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Allyson Felix named to US 4×400 relay pool for worlds

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INDIANAPOLIS (AP) Decorated U.S. sprinter Allyson Felix will be part of the 4×400 relay pool for the world championships as she rounds into elite form after giving birth.

The American squad bound for the world championships in Doha, Qatar, was announced Monday by USA Track & Field. It includes eight reigning world champions and 55 Olympians. The championships run Sept. 27 to Oct. 6 at the air-conditioned Khalifa Stadium. That will come in handy with the temperatures during the event expected to hover around 100 degrees Fahrenheit (38 Celsius).

An 11-time world champion, Felix won’t compete in an individual event after finishing sixth in the 400 at the U.S. championships two months ago. Her performance earned her a place in the 4×400 relay pool as the Americans try to defend their title. The 33-year-old Felix’s race at nationals was her first since giving birth to her daughter last November during an emergency C-section.

Felix’s aim is to be back in top form for the Tokyo Games next summer.

The list of Americans trying to defend their world titles in Doha include Justin Gatlin (100), Tori Bowie (100), Phyllis Francis (400), Kori Carter (400 hurdles), Christian Taylor (triple jump) , Brittney Reese (long jump), Sam Kendricks (pole vault) and Emma Coburn (steeplechase).

One of the most anticipated races at worlds will be the 200 meters, featuring a showdown between Christian Coleman and Noah Lyles in what could be a sneak peek ahead to the Tokyo Olympics. Coleman, who’s also a favorite in the 100, is eligible for worlds and next year’s Olympics after the U.S. Anti-Doping Agency dropped his case for missed tests due to a technicality.

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Gregorio Paltrinieri swims second-fastest 1500m freestyle in history

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Olympic champion Gregorio Paltrinieri swam the second-fastest 1500m freestyle in history, clocking 14:33.10 in his native Italy on Thursday.

Paltrinieri, 25, missed Chinese Sun Yang‘s world record from the 2012 Olympics by 2.08 seconds.

The Italian now owns the second- and third-fastest times in history, including his 14:34.10 from the 2016 European Championships, also held at the 2012 Olympic pool in London.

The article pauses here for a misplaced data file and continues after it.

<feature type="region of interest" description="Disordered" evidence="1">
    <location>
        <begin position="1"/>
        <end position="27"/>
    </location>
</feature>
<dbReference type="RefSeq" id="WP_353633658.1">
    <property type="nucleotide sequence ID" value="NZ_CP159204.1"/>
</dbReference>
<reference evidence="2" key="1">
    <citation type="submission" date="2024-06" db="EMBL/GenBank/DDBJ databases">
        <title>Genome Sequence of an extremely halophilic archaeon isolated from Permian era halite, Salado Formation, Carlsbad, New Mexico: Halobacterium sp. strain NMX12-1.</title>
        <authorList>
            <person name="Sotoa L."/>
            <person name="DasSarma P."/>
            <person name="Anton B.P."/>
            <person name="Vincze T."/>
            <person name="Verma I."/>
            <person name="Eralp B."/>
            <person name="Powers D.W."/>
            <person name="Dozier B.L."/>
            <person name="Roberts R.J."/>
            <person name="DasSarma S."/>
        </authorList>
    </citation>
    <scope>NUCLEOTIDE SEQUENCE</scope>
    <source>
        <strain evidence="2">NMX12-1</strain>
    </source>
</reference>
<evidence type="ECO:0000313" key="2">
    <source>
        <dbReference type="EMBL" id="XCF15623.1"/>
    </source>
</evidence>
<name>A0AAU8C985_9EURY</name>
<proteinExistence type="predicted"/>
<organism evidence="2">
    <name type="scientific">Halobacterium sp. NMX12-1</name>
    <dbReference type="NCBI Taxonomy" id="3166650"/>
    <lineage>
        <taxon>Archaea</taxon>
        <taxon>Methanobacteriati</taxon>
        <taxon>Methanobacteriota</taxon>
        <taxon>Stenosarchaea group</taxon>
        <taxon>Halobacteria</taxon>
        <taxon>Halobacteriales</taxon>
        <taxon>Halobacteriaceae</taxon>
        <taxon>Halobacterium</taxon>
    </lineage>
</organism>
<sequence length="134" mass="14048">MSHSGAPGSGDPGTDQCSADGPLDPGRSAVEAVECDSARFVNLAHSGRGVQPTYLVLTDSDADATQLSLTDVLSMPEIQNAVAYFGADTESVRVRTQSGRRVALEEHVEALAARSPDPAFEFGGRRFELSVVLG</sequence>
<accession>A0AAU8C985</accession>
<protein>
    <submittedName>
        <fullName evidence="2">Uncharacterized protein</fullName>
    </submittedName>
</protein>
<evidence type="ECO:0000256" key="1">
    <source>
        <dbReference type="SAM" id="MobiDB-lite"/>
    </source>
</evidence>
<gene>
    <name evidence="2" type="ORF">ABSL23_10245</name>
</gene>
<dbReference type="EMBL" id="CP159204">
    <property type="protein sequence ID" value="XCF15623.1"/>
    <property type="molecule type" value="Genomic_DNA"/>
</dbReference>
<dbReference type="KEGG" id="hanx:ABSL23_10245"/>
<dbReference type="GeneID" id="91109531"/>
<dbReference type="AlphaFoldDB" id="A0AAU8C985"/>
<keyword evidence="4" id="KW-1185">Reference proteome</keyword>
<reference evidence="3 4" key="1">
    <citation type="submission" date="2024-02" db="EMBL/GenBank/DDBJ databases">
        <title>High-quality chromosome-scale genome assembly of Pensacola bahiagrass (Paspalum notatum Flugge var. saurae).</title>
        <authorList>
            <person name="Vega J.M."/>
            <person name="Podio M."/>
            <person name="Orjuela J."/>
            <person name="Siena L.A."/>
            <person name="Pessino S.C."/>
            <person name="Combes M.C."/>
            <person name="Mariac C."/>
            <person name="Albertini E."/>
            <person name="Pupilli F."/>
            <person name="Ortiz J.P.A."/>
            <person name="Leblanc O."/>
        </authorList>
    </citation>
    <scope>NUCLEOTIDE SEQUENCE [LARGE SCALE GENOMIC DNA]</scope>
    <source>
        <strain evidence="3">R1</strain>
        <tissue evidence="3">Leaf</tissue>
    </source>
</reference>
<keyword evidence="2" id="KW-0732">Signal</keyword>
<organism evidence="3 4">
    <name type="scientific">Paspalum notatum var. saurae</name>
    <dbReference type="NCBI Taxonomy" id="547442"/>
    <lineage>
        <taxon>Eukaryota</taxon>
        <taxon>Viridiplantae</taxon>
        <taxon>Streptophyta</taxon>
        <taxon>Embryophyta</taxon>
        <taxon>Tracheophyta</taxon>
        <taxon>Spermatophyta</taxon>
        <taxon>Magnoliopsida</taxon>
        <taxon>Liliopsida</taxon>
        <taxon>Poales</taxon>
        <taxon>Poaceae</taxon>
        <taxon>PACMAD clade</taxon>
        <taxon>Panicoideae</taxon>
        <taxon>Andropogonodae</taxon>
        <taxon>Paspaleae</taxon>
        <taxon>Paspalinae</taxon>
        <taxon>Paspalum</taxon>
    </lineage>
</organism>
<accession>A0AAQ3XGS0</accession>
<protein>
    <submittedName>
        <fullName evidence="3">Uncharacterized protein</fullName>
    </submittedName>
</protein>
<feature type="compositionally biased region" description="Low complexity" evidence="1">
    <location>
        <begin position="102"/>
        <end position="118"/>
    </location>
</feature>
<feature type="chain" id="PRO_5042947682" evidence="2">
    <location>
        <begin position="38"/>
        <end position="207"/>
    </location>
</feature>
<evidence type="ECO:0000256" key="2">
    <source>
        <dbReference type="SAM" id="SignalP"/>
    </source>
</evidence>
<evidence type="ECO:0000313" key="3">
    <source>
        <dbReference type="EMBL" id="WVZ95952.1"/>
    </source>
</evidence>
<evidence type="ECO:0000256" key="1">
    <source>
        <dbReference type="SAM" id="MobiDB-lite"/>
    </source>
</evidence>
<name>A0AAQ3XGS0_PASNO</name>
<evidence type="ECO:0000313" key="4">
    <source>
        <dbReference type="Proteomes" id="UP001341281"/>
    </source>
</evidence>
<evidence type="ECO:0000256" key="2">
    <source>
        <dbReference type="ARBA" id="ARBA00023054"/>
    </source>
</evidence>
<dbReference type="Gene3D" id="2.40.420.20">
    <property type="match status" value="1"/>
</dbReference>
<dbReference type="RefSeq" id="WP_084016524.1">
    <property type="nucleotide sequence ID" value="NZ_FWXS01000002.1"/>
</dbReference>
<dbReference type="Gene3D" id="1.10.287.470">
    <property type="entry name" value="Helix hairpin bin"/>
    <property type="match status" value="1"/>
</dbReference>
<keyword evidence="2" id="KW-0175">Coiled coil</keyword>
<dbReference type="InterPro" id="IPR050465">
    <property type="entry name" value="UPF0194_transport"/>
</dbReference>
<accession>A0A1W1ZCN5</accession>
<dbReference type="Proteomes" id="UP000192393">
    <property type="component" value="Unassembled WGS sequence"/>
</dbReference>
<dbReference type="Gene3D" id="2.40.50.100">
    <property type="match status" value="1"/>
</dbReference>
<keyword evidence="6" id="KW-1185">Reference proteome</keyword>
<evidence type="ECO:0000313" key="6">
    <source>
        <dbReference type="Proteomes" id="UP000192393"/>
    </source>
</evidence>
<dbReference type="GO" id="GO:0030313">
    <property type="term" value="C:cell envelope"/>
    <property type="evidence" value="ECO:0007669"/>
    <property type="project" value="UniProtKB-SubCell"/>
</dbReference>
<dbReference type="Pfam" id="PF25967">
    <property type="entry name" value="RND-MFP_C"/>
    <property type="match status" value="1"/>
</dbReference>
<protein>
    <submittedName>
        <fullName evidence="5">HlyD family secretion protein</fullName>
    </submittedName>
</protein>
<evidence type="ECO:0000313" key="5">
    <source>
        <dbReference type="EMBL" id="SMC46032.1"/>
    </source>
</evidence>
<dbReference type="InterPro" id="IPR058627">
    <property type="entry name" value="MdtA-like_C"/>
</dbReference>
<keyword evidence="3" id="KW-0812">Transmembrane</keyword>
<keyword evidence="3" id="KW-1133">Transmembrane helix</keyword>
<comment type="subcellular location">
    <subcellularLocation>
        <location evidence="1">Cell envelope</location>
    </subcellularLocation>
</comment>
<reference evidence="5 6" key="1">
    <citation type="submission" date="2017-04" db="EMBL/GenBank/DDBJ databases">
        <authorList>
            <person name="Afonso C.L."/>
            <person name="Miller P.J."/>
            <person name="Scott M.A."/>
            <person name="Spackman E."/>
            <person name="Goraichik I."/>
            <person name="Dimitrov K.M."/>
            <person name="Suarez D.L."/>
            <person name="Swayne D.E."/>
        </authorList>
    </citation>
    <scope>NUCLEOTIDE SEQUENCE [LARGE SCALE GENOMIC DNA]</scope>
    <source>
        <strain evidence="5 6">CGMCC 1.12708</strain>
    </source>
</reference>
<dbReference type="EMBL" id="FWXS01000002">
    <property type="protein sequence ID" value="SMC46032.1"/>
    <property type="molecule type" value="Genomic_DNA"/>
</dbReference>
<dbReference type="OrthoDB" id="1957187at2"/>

Paltrinieri is a versatile distance swimmer. At last year’s world championships, he finished sixth in the open-water 10km to qualify for the Olympics, then won the 800m free in the pool in a European record time and finished with 1500m bronze, just missing a third straight world title in that event.

German Florian Wellbrock won the 1500m in 14:36.54 at worlds, with Paltrinieri finishing 2.21 seconds back.

Sun, 28, was in February banned eight years stemming from destroying a drug-test sample with a hammer in September 2018. Sun, who focused more on the 200m and 400m frees in recent years, did not race the 1500m at the 2017 or 2019 Worlds.

Top-level swim meets in the U.S. are scheduled to resume in November with the Tyr Pro Series.

MORE: Michael Phelps qualifies for first Olympics at age 15

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Bianca Andreescu to miss U.S. Open

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Bianca Andreescu withdrew from the U.S. Open, citing “unforeseen challenges, including the Covid pandemic” compromising her ability to prepare to defend her Grand Slam title.

“I have taken this step in order to focus on my match fitness and ensure that I return ready to play at my highest level,” Andreescu, a 20-year-old Canadian, posted on social media. “The US Open victory last year has been the high point of my career thus far and I will miss not being there. However, I realize that the unforeseen challenges, including the Covid pandemic, have compromised my ability to prepare and compete to the degree necessary to play at my highest level.”

Andreescu’s absence means the U.S. Open, the first Grand Slam tournament since tennis resumed amid the coronavirus pandemic, will be without both 2019 male and female singles champions.

Rafael Nadal previously announced he would not defend his title, saying he would rather not travel given the global situation. Roger Federer is also out after knee surgery. Women’s No. 1 Ash Barty didn’t enter, either, citing travel concerns.

Last year, Andreescu made her U.S. Open title run as the 15th seed, sweeping Serena Williams in the final. Ranked 208th a year earlier, she became the first player born in the 2000s to win a Slam and the first teen Slam winner since Maria Sharapova at the 2006 U.S. Open.

Andreescu then missed the Australian Open in January due to rehab from a knee injury that forced her to retire during a match at the WTA Finals on Oct. 30. She also missed the French Open and Wimbledon in 2019 following a rotator cuff tear.

MORE: Serena Williams, reclusive amid pandemic, returns to tennis competition

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